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Colonoscopy Article Overstates Drawbacks

April 02, 2001

Trudy Lieberman's article "Matching Colon Tests to Patients, Not Costs" (March 19) left me reeling. Does she have an ax to grind or what? Her article was so one-sided, so vituperative against doctors and colonoscopy screenings that I could only wonder what huge personal insult had been committed against her.

"Finding a competent, experienced doctor may be difficult." Really? Here in Los Angeles? Maybe in Upper West Slobovia.


Los Angeles


In trying to bolster her position that a colonoscopy is "a nasty affair," Lieberman says that a colonoscopy is "uncomfortable" and "requires sedation." Well, it is precisely because of the sedation that the procedure is not uncomfortable at all. From personal experience, I find it hard to believe that "some patients, after having one test, refuse to repeat the experience."

As for her statement that "10 to 30 people out of 10,000 who have a colonoscopy will end up with a perforated colon, or bleeding . . . one will die," I would think that my colonoscopies are probably safer than my drive to the hospital.


Sherman Oaks


My internist had encouraged me for years to have one done because colon cancer runs in my immediate family. At the age of 48, I finally agreed to it. They found a polyp, which they quickly removed, and I was fine.

I do not tolerate pain and discomfort well at all, but I was very pleased with the test and receiving a clean bill of health. That was enough to give me a great sense of relief, and it greatly diminished my worries. I highly recommend a colonoscopy.


Los Angeles


Trudy Lieberman's article on colon cancer sounds as if it is backed by the insurance company mentality. Her scary presentation of the preparation and the procedure will surely confirm to many who have put off a colonoscopy that they don't need it, and deny themselves a life-saving procedure.

No one wants to talk about the colon and cancer, but it needs to be brought out of the dark ages and have the positive exposure it deserves.


Westlake Village


An opportunity to educate the public about proper colon cancer screening methods (and on how to find a competent doctor to perform these examinations) was instead used to frighten and further confuse readers. We find nothing redeeming in Lieberman's musings and, as the first article in this new health series, we are fearful of what will follow. She has also done a tremendous disservice to the physicians, lay people and legislators who have just completed a monumental task in obtaining coverage for this important benefit by Medicare.





Although some of the facts Lieberman mentioned are accurate, she manipulates the language to make it appear that colonoscopy is being abused and overused as a diagnostic and therapeutic tool.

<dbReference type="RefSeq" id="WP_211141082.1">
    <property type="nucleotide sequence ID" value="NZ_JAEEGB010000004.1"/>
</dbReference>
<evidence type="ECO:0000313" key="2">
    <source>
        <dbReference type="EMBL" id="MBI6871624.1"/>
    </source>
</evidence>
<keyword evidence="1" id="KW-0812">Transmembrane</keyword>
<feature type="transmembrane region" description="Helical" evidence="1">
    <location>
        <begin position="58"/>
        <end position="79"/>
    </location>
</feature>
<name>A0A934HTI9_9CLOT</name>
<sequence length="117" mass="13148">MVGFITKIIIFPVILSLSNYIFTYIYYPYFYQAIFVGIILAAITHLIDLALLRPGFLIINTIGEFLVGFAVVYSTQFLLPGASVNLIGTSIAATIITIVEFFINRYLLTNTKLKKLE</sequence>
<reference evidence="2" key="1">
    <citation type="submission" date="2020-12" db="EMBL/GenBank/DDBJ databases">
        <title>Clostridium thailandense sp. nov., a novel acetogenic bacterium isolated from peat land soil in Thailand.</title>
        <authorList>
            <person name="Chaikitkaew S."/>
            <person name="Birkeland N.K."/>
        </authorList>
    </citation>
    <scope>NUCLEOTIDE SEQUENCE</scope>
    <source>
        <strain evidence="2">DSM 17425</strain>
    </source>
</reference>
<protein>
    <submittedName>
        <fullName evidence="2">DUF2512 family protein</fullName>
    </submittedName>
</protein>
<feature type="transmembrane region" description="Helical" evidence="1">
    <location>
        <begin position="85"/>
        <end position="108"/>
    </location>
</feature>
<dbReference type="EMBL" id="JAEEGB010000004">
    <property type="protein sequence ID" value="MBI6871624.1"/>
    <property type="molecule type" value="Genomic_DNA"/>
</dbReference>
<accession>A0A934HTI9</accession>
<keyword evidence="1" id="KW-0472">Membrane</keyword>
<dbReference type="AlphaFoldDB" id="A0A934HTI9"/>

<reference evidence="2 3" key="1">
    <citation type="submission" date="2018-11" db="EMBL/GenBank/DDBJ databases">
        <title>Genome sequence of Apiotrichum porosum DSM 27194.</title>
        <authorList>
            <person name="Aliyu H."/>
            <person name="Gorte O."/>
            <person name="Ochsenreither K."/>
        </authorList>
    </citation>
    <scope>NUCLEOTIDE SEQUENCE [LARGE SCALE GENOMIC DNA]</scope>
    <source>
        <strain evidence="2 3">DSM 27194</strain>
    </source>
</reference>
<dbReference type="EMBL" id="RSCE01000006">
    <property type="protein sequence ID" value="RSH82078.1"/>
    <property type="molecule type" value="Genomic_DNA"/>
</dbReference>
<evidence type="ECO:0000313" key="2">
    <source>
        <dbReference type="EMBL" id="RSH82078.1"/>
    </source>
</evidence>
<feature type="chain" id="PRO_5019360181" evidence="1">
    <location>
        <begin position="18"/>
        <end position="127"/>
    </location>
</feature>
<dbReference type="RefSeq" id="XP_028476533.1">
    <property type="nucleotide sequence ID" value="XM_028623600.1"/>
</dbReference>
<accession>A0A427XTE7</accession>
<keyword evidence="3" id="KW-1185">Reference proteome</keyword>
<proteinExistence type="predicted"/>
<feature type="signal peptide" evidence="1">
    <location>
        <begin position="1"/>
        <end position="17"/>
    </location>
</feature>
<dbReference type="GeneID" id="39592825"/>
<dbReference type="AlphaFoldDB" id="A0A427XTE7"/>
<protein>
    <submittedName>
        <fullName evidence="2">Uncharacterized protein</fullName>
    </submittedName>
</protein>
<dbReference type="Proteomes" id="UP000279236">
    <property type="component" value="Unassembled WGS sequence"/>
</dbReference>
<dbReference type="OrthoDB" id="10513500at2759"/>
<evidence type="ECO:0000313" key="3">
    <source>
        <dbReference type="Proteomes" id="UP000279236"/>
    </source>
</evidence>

By all means, patients should ask the endoscopist about his/her personal training, the number of procedures performed, complication rates and malpractice claims. They should also know that there are stringent regulations around quality control and the use of peer review in all U.S. hospitals.

Although some medical screenings such as mammograms, proctology exams and colonoscopy might be somewhat uncomfortable, the benefits of screening far outweigh the temporary discomfort.


Medical Director

Endoscopy Center, Huntington

Memorial Hospital



Perhaps most disappointing is Lieberman's diatribe against doctors. In her world, doctors are "irksome," "pushy" and "incompetent"; they are "unscrupulous peddlers" who "stand to make a bundle" and who "size up the customer" to "boost their bottom line." It is pitiful this world in which Lieberman lives. Fortunately, the real world is (for the most part) filled with doctors who truly care about the patients they care for.




In Trudy Lieberman's column, she makes a number of sweeping statements that question the value of most screening tests for colorectal cancer and contradict positions of the American Cancer Society and the American College of Gastroenterology.

As a gastroenterologist and chair of the American Cancer Society's Los Angeles colorectal initiative team, I am concerned about cancers that may go undetected if your readers take this misinformation to heart.

Following screening guidelines for colorectal cancer can help detect and remove polyps before they develop into cancers. This is the best way to improve the chance for a cure and reduce deaths. When colorectal cancers are detected at a localized stage, the five-year relative survival rate is 90%; however, only 37% of all colorectal cancers are discovered at that stage.

Testing for fecal occult blood can reduce mortality by 20% to 33%, but sigmoidoscopic screening has been shown to reduce cancer in the lower half of the colon by 70%. For information, call (800) ACS-2345 or log onto to


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